the journey’s end

March 23, 2006

It was no walk in the park. It was not even a “challenging” trip. It was a grit-your-teeth-and-survive sort of excursion. More so than any other outdoor trip in my memory, this one was so much more difficult than any of us expected. Part of this was due to the cold front that blasted us with biting winds sideways blasts of sleet. Part of it was due to the downpours that left numb fingers to fumble with cookware and tent-stakes when all we saw to look forward to after a day of sodden-shoed trudging was a wet sleeping back and another day of the same. And part of it was due to the patience-trying nature of differing levels of fitness and fortitude and impeding injuries.
But it was not all bad. We had moments when the sun burst its way through, making us squint through rain-darkened lashes. And not every night was a cold one: one evening I crawled into a sleeping bag that shocked me with its welcoming warmth. That was a long night of deep slumber and rambling, fit-less dreams.
The best part of it all, however, was getting to watch the troops rally: I felt proud and parental when I saw how these teenagers—none of whom had even been on this long of a backpacking trip—stepped beyond their own levels of comfort and fatigue in order to cheer each other on. I was both humbled by my own weakness of body and spirit, and buoyed by their youthful optimism. And every once in a while, God even saw fit to grant me the precious gift of internal strength—when I knew that none of my own strength remained—that allowed me to encourage another traveler along the way.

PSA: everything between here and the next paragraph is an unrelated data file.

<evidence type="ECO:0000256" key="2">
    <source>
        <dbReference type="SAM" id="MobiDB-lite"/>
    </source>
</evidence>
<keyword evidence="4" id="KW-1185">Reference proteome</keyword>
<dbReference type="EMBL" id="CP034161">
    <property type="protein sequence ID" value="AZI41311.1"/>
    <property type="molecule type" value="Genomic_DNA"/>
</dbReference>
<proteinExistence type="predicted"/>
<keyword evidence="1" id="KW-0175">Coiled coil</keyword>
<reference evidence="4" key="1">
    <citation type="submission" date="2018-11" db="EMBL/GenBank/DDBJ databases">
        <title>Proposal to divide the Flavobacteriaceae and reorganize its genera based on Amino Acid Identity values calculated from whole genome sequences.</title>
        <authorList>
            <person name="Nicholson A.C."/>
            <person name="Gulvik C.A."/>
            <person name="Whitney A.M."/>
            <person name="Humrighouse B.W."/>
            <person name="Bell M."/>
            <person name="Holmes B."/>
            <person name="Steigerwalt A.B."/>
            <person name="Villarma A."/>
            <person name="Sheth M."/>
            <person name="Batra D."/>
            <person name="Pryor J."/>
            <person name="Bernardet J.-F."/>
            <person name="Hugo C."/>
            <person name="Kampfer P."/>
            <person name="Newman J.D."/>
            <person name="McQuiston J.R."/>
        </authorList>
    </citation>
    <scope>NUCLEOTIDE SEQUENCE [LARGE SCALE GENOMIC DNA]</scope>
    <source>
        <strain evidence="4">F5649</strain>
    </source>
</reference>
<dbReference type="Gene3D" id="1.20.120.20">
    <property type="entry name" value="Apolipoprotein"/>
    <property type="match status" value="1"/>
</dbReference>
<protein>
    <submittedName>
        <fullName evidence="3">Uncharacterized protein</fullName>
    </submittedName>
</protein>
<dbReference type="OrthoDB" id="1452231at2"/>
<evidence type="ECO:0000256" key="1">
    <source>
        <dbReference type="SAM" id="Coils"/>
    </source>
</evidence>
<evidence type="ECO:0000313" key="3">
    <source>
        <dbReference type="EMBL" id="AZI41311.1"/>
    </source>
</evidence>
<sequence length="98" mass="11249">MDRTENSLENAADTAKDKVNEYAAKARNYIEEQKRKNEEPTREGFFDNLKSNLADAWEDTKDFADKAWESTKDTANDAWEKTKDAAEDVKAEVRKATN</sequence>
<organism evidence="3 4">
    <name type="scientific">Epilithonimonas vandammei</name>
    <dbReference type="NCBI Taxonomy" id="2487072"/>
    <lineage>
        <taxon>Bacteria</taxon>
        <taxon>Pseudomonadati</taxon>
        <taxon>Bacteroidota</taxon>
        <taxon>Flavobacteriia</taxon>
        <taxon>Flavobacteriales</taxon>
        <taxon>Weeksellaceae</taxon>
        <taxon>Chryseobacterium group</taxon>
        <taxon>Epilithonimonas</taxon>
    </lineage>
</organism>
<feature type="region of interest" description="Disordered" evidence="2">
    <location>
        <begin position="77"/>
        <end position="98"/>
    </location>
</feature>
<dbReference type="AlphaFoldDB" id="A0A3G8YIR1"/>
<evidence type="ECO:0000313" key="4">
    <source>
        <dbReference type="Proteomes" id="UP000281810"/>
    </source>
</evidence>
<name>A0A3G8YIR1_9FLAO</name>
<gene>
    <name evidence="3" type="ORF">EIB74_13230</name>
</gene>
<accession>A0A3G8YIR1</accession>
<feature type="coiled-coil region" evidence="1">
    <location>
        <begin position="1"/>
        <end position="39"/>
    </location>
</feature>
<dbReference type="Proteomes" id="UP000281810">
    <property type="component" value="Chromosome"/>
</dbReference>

Perhaps I chose to step out into the unknown of this voyage, at a time when my life was a swirling mass of unknowns, in order to reclaim my life—to choose my own terrifying “unknown.” And that it was. It was terrifying, in that [as with many of life’s experiences], had I known what I was stepping into I would probably have never accepted the challenge. But I did it. We did it. We did it. The future, in all its unknowns, can hold nothing that our Maker cannot more than adequately equip us for. And experiences such as this one, though extremely short in the grand scheme of it all, are intensely significant in their life-changing capacity. We all need such times, I suspect, to shake us out of our complacency and ease, and to remind us that strength comes when we need it, not a moment earlier and never too late.

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